|Josh's upside down baby at 12.5 weeks. All is well. They can test for Down's Syndrome at this point by measuring the neck folds|
|Some of my lilies from last summer. Oh so long ago. Last year, we had summer in March. This year: all winter|
Plantings will be sparse at their new house. Day lilies spread and are easy to take care of. They have a collectively long blooming period (though individually..only a day). The other lilies have a brief period of glory but they are so, so pretty. They are also easy to maintain year after year.Well at least Julie seemed excited.
We had birthday dinner last night with Shanna, Josh, Julie, Steve and myself. Fun. Naomi was out celebrating St. Pat's Day somewhere. Oh my Irish genes are becoming more and more dilute. I have one Irish great-grandfather. But even he was part French. I don't think Julie is bringing anything Celtic to the table either.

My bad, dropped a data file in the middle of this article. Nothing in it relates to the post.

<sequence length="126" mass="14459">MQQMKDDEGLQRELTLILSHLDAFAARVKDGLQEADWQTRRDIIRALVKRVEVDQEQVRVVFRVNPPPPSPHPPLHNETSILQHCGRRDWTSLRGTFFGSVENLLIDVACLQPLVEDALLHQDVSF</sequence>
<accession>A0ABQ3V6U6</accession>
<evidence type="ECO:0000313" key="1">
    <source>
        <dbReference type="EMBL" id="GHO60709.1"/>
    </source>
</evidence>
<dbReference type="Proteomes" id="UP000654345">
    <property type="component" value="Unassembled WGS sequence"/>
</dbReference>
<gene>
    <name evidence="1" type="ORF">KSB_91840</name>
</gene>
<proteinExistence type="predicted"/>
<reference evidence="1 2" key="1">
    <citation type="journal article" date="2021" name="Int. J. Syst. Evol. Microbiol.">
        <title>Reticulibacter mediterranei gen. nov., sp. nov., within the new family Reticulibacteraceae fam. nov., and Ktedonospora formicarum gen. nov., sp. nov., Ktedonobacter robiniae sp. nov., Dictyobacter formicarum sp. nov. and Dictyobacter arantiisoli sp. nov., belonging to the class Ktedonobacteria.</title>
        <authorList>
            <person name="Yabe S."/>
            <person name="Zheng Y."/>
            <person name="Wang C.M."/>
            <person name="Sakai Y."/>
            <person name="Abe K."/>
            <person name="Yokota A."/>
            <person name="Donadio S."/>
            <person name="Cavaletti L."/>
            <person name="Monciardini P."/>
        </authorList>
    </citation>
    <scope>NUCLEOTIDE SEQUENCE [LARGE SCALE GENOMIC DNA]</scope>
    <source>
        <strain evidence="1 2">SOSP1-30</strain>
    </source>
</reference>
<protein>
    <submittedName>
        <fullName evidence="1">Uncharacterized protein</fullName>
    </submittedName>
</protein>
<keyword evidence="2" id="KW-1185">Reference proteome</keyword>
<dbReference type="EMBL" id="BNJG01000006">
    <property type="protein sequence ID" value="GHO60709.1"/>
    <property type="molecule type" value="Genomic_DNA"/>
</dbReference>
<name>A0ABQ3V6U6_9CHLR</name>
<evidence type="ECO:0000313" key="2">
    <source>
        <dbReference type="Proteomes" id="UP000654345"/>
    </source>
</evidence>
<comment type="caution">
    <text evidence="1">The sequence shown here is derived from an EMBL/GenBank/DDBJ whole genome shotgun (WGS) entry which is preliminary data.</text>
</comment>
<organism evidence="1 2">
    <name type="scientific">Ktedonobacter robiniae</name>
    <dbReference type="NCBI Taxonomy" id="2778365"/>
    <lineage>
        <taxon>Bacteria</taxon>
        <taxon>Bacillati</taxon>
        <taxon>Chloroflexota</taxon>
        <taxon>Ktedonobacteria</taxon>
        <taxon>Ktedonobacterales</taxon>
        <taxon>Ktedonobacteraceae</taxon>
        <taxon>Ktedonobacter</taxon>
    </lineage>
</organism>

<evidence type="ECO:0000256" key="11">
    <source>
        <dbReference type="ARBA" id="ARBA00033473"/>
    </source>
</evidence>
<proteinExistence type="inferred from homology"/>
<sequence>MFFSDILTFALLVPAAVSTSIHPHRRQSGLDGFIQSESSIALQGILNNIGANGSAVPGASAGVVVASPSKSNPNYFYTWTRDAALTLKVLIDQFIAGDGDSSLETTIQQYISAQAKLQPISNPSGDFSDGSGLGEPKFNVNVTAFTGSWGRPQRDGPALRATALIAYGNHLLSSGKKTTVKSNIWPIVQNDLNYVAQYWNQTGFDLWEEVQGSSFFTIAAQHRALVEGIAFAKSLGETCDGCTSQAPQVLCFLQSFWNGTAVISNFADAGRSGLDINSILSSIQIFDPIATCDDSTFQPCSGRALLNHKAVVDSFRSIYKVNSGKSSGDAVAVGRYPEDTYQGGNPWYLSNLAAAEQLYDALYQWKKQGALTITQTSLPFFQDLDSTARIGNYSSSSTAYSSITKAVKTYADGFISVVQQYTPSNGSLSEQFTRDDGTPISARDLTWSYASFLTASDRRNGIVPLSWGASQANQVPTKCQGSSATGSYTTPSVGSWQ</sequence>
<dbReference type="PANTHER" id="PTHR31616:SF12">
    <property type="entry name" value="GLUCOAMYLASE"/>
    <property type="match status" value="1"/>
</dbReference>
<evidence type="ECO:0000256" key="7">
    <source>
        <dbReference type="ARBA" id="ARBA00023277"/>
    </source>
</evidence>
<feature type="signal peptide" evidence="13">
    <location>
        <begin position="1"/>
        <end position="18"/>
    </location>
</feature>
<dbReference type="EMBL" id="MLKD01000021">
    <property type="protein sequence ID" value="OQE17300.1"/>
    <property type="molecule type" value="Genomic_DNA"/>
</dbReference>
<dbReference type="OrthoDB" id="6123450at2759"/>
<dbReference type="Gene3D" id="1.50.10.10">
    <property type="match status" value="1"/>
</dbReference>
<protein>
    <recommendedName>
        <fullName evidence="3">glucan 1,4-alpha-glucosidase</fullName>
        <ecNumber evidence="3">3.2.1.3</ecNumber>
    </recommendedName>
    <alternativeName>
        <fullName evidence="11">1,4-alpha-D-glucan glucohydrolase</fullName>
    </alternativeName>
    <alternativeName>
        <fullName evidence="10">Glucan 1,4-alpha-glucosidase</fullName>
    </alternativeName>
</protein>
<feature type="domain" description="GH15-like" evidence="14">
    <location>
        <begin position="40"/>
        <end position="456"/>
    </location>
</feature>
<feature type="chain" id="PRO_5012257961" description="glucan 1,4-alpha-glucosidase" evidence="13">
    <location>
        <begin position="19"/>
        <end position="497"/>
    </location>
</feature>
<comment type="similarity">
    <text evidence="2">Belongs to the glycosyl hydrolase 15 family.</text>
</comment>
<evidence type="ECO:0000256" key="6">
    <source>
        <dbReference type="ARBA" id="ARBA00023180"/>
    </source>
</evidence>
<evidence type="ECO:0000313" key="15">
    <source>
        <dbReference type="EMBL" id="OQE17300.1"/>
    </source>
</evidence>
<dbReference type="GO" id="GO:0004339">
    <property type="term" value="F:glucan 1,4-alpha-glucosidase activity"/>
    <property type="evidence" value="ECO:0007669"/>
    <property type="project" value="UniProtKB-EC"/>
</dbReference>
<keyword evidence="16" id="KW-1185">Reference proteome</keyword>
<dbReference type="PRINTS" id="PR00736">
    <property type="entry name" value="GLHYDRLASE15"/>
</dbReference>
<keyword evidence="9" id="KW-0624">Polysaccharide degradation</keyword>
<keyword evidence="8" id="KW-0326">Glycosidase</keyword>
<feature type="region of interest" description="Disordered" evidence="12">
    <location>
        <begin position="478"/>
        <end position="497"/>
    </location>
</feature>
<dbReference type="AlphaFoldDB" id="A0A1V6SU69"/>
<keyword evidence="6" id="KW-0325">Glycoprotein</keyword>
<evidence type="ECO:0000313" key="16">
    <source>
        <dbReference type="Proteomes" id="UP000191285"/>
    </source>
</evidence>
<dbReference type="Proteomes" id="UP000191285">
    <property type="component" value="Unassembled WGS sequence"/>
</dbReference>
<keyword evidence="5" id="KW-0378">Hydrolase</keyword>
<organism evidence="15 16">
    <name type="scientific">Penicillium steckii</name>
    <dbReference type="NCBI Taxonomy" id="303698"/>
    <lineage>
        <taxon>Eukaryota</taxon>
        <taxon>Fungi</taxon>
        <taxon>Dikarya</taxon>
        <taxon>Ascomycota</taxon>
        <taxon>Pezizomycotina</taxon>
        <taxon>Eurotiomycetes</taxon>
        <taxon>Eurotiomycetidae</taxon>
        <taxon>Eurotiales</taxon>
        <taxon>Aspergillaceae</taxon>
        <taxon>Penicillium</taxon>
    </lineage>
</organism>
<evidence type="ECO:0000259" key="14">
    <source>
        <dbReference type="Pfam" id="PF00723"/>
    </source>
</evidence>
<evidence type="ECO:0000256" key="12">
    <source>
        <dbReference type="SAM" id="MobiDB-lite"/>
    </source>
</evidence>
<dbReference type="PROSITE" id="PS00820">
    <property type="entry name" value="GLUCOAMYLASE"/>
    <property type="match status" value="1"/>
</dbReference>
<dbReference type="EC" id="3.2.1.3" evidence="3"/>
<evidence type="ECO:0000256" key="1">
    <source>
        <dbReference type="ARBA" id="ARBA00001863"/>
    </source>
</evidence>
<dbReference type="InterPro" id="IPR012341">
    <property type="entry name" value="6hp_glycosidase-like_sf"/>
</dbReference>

What I haven't determined yet is whether these lilies will become beautiful deer food. Their new house is adjacent to a large field. Even before deer were being spotted almost around every corner, twenty to thirty years ago, I would see them in a park I cross country skied in only a mile, as the crow flies, from their house. During that time, I rarely saw them any place else in Southern Michigan.
Note: I later researched this. Next to hostas, day lilies apparently are the deer's favorite food. Mixed opinions on whether deer like the other kind of lilies. One lady thought that since the deer ignored them for 10 years, she was safe to plant more. But one day, they all were eaten down to the ground. What won't they eat? Cosmos, zinnias, marigolds, cleomes, lavendar, herbs.
I awoke to see a large mass of snow quickly approaching from the south. If I was going to run on relatively unslick streets, it had to be right then. Fortunately the strong winds subsided when the snow came. Gee, last year at this time, it was eighty. Where is our global warming?
I will go to yoga now. My attendance has been rather sporadic due to illness and bad weather.